LA, Long Beach Port Execs Outline 2024 Goals, Priorities

Port of Los Angeles Executive Director Gene Seroka (left) speaks to an audience of more than 500 people during his annual “State of the Port” speech. Image via Port of Los Angeles.

During their annual “State of the Port” speeches in January, the heads of the adjoining Los Angeles and Long Beach seaports outlined their goals and priorities, which include increasing market share, cleaning the environment and developing wind energy.

Port of Los Angeles Executive Director Gene Seroka gave his ninth annual “State of the Port” address on Jan. 10 at the POLA’s World Cruise Center terminal. The speech took place as part of a luncheon attended by about 550 community, business and labor stakeholders. The event was sponsored by the Pacific Merchant Shipping Association.

During his nearly 40-minute speech and presentation, Seroka presented the port’s top initiatives and plans for 2024, including workforce development and improving infrastructure to handle additional cargo. He detailed, among other things, the POLA’s capital improvement projects and commitment to sustainability and the environment.

Regarding the port’s 10-year capital improvement program, major projects outlined by Seroka during the speech include:

  • Completion this year of the port’s $73 million Pier 400 Corridor Expansion.
  • Ongoing roadway, rail and site design work on the $195 million Terminal Island Maritime Support Facility.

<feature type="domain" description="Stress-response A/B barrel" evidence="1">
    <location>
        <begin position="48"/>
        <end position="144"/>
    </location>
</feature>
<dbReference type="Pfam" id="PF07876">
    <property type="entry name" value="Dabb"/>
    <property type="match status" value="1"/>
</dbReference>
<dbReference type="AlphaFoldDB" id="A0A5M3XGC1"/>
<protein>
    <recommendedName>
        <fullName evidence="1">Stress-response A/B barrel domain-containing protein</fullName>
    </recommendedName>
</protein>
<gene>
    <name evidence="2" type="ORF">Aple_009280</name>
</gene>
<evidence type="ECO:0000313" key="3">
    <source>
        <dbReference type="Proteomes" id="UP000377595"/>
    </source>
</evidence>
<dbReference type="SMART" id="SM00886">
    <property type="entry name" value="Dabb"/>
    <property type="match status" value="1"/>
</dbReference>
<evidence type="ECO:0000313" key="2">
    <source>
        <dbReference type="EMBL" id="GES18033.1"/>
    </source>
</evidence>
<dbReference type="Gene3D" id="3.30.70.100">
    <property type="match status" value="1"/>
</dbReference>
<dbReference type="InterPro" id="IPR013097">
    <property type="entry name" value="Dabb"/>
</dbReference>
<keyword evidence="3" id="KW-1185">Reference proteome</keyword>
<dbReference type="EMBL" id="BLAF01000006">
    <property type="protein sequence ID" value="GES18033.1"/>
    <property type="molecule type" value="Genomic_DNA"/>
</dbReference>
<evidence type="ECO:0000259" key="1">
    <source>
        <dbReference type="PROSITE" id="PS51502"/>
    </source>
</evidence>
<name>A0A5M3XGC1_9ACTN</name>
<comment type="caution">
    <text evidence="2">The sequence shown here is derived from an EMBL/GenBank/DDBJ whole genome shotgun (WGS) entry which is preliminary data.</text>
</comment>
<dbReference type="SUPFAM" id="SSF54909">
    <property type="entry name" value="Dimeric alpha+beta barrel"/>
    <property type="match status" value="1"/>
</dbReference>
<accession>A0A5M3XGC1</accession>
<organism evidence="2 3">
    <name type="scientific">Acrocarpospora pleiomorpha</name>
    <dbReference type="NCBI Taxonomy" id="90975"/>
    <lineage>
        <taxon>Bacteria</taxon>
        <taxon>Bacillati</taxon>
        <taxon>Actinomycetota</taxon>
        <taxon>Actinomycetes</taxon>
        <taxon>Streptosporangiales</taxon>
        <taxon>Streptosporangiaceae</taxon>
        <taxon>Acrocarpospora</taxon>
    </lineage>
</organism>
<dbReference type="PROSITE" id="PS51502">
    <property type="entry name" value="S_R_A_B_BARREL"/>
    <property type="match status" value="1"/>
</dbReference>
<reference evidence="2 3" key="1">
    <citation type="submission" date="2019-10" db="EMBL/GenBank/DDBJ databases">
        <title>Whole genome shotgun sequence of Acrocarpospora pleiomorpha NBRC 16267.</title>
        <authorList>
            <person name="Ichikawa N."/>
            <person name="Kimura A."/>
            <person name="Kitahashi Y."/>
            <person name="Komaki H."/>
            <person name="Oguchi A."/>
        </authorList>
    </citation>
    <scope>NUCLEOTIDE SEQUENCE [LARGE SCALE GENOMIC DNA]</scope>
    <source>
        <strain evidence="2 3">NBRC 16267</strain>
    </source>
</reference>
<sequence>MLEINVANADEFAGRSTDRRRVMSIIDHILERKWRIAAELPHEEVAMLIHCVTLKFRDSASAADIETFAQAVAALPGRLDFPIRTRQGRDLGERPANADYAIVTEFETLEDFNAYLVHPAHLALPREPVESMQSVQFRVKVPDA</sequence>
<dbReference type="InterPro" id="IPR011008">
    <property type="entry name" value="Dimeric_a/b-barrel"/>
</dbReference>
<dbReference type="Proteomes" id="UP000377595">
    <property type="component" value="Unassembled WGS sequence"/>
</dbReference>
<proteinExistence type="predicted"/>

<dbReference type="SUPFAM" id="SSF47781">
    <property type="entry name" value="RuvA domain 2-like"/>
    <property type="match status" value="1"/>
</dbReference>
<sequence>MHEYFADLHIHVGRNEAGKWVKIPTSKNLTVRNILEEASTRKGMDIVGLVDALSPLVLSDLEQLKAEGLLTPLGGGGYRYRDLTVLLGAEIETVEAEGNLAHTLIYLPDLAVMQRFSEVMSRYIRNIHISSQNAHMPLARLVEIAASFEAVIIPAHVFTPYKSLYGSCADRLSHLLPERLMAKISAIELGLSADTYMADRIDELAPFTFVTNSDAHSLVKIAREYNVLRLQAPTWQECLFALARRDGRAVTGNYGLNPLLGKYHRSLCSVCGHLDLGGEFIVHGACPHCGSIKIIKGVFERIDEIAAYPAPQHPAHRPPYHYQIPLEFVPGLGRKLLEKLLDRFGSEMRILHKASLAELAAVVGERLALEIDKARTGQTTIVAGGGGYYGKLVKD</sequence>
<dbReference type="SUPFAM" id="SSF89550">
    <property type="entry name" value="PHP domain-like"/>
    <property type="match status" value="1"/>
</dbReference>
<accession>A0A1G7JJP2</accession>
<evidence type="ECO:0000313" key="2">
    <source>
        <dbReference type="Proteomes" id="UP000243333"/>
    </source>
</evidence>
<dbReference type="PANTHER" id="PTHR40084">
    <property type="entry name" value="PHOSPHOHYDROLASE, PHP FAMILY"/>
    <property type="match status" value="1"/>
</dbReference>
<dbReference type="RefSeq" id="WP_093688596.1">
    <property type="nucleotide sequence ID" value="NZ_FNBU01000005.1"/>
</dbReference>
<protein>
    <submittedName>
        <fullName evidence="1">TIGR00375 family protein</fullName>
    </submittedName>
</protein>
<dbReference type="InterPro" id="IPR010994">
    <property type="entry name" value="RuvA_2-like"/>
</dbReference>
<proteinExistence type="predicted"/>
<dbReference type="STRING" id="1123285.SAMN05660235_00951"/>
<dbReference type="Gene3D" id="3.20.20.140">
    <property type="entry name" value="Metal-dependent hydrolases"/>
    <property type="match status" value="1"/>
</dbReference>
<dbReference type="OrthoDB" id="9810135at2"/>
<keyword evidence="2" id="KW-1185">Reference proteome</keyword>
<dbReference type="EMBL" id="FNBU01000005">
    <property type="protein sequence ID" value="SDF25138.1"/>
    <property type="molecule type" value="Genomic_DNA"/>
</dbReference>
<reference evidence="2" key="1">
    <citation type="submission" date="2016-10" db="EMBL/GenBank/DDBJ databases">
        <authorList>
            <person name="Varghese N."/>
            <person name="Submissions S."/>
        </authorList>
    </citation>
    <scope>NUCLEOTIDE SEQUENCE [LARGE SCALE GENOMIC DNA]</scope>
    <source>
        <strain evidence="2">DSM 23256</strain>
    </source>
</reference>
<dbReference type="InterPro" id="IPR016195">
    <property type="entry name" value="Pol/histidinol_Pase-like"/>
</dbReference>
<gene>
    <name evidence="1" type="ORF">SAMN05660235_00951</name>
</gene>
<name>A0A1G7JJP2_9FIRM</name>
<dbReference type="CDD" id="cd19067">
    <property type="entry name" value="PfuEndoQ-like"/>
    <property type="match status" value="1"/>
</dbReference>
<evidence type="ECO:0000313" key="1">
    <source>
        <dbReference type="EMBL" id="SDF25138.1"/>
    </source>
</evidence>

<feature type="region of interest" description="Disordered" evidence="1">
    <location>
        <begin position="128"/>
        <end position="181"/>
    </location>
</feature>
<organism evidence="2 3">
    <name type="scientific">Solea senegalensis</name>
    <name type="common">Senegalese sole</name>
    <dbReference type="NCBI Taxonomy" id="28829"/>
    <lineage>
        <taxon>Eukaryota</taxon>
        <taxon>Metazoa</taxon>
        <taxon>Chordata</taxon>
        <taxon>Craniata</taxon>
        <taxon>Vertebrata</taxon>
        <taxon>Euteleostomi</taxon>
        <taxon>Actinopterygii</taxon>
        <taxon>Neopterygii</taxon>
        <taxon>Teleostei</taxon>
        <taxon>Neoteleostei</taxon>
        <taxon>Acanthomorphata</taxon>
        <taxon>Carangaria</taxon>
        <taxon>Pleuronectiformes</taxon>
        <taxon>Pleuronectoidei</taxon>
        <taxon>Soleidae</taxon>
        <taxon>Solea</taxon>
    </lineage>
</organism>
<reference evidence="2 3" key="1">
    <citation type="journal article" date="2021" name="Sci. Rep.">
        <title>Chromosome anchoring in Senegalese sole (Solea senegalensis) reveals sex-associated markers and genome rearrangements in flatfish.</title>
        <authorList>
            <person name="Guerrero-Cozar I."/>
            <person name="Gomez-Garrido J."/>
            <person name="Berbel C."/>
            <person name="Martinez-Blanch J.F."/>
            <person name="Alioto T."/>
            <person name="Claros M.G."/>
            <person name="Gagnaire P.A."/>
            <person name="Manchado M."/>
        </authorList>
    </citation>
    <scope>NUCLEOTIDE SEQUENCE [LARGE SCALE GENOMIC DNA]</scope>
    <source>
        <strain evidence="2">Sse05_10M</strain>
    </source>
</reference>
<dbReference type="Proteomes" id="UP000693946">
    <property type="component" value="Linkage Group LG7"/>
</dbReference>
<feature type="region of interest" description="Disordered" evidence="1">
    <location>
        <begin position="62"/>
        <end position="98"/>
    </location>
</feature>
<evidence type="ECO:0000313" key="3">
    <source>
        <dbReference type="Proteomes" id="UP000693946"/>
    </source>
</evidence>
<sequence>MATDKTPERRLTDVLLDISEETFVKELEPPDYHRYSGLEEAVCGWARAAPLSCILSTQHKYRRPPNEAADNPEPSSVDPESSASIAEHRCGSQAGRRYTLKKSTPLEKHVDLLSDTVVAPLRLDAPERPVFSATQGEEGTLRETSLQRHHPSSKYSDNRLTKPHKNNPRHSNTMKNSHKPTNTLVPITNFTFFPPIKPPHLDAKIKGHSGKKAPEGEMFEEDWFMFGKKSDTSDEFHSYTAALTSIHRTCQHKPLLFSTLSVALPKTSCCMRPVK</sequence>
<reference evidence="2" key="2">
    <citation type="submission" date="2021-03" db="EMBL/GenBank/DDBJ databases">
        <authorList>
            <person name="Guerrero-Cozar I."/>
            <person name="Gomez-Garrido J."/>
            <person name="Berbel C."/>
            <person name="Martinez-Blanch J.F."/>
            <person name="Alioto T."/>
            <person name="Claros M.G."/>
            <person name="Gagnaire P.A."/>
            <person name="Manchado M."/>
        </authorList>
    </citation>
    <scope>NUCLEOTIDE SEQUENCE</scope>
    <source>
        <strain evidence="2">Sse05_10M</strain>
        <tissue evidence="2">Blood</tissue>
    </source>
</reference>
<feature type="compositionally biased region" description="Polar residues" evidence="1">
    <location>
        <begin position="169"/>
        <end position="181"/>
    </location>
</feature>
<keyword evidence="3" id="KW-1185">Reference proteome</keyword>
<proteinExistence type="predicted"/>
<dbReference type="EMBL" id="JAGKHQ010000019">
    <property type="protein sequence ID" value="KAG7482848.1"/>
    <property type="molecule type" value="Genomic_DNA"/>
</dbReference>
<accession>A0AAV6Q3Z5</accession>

• Final design on the $52 million on-dock railyard expansion at Pier 300 Fenix Marine Services terminal, slated to break ground in 2025.
  • Seismic upgrades at the port’s Shell Oil and PBF Energy liquid bulk facilities.

Also this year, Seroka said, the port’s expected to accelerate its green hydrogen plans, bolstered by the announcement last fall of up to $300 million in federal funding for development of “hydrogen hub” operations in the San Pedro Bay port complex, which includes the adjoining Port of Long Beach.

LA and Long Beach have said they plan to match the funding with up to $300 million in combined investments. LA is planning to use that funding to deploy dozens of hydrogen-powered cargo-handling pieces of equipment to construct the necessary hydrogen-fueling terminal infrastructure.

The green hydrogen investments are in addition to the 195 zero-emission Class 8 over-the-road trucks already in operation at both ports. Seroka said plans are underway to boost those numbers, in part by offering incentives under the port’s Clean Truck Fund Rate program, which has collected more than $115 million to date to help facilitate a changeover to cleaner trucks serving the port complex.

Port of Long Beach Executive Director Mario Cordero. Image via Port of Long Beach.

Later this year, Seroka said, the POLA is expected to further its commitment to creating Green Shipping Corridors that focus on reducing carbon emissions along key international shipping routes through the use of zero-emission trucks and terminal equipment and gradually cleaner vessels fuels.

Five of the major ocean carriers that call on the San Pedro Bay ports will be testing lower-carbon fuels in the coming years as part of these various Green Shipping Corridor programs. To date, the Port of LA has established green shipping partnerships with eight ports in China, Japan, Singapore and Vietnam. 

Seroka reported that in 2023—and for the 24th straight year—the Port of LA ranked as the No. 1 container port in the U.S. When final data is available later this week, he said, the port will have processed more than 8.6 million container units in 2023, which is a decline of about 13% compared to the previous year.

However, he said, the POLA saw a strong rebound in the last five months of 2023, as well as an uptick in market share.

“The good news is that global trade is now edging up and we are looking forward to a return to more normal cargo volume levels in the year ahead,” he said.